Thursday, August 01, 2019


David French is appalled:
As a conservative watching the Democratic debates, I found that one of the most astonishing aspects of the multicandidate assault on Joe Biden was that the case against him seems to be based in large measure on his role in two generations of Democratic victories. His “crimes” consist partly in playing crucial roles in the political successes of two previous Democratic presidents — men who were personally so popular that it’s entirely likely that they would have won a theoretical third term.
The "political successes," as French defines them, include the 1994 crime bill:
Yes, it was tough on crime....

[But] the Clinton administration presided over a truly historic decrease in the crime rate. Yes, that decrease has many causes, but it is still true that violent crime fell, property crimes fell and tens of thousands of men and women are alive today because their towns and cities are far, far safer than they were when Mr. Clinton took office.... America’s war on crime worked.
We don't actually know what worked. Some people think it was getting rid of lead paint in gasoline. But French thinks correlation implies causation.

French is also upset because some Democratic candidates have criticized the high rate of deportations in the Obama years, and because many Democrats want to move beyond Obamacare to single payer.
From the crime bill to immigration to health care, Mr. Biden is facing attacks for his role in policies that Democrats can argue in good faith worked. Crime rates went down; Mr. Obama staved off a crisis on the southern border while protecting hundreds of thousands of Dreamers from deportation; and after Obamacare was put in place, the number of Americans without health insurance fell to an all-time low.
How do I explain this to David French? The Democratic Party isn't a cult. We frequently have trouble rowing in the same direction, but the upside of this is that our admiration doesn't turn into deification. We still admire Obama -- we just reserve the right to question some of what happened on his watch, or ask ourselves whether we can advance his legacy by making bold moves beyond the limits he reached. Remember that we also admire FDR while condemning the internment camps and the inadequate response to the plight of European Jews.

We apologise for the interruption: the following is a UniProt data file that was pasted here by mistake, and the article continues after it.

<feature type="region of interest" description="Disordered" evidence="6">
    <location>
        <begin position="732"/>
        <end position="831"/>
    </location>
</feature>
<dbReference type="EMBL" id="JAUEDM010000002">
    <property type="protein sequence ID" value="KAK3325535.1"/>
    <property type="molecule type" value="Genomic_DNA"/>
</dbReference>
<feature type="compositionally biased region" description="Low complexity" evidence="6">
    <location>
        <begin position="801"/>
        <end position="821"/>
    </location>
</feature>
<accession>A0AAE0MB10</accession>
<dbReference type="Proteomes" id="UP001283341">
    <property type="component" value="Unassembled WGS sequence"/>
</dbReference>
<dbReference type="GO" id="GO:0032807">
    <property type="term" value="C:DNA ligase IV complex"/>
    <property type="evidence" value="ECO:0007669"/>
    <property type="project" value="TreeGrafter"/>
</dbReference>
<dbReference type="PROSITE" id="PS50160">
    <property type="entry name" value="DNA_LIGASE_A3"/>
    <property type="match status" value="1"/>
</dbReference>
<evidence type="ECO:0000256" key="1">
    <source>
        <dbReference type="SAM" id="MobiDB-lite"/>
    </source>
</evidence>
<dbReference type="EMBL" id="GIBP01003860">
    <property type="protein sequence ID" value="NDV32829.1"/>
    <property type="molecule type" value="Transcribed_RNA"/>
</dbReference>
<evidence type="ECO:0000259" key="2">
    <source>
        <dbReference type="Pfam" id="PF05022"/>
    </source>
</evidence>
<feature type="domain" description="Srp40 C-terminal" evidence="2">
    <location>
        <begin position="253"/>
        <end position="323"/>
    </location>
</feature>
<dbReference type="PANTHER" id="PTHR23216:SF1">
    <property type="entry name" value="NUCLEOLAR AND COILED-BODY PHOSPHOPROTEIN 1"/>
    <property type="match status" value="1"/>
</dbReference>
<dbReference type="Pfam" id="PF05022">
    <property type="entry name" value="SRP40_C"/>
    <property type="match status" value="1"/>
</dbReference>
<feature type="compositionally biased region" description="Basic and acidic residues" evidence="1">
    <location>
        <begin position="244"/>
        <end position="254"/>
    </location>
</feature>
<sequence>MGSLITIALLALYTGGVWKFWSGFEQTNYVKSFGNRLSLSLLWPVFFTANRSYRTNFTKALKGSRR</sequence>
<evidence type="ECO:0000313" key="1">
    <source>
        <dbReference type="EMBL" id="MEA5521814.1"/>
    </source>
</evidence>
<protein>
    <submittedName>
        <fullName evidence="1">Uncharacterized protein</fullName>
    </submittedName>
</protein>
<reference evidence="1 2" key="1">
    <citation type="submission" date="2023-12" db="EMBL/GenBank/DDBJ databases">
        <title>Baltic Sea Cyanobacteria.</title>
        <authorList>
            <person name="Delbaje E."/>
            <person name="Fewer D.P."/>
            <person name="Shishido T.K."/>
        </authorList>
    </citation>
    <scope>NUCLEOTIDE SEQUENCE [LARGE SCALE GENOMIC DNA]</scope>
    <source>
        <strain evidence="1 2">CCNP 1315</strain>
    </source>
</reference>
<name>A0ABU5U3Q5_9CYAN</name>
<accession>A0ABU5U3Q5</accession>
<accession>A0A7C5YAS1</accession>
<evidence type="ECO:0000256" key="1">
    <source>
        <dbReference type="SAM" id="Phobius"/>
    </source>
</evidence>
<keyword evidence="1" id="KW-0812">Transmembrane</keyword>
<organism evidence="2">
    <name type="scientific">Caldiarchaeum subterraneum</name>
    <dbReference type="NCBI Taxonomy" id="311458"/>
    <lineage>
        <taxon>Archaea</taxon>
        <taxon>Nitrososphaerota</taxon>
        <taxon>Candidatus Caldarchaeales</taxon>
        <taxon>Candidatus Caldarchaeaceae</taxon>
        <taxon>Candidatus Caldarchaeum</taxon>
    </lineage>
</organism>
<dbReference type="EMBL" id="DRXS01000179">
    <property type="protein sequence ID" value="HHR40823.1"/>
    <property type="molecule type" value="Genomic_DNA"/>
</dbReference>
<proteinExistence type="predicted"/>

Beyond that, it's amusing to be attacked by a Republican for criticizing our front-runner's record when the GOP effectively forced its last pre-Trump nominee, Mitt Romney, to repudiate his entire record as an elected official so that he could run for office nationwide. As governor of Massachusetts, Romney had been a pro-choice moderate who signed a bill intended to guarantee health coverage to all state residents; Republicans in 2012 were having none of that. The man who gave his name to Romneycare had to become the loudest possible critic of Obamacare in order to pass his national party's litmus test.

Four years earlier, John McCain abased himself by saying he wouldn't even vote for the immigration reform bill he'd previously sponsored. That was a necessary humiliation, without which McCain couldn't have won the nomination.

And in the 1980s, George H.W. Bush repudiated so many centrist positions in order to serve as Ronald Reagan's vice president that a series of Doonesbury comic strips portrayed Bush as having having put his "manhood in a blind trust."

French is a critic of pro-Trump cultism, but I don't recall him ever expressing horror about any of these Republican purity tests of the past. I guess purity tests are okay if they come from French's type of Republican.

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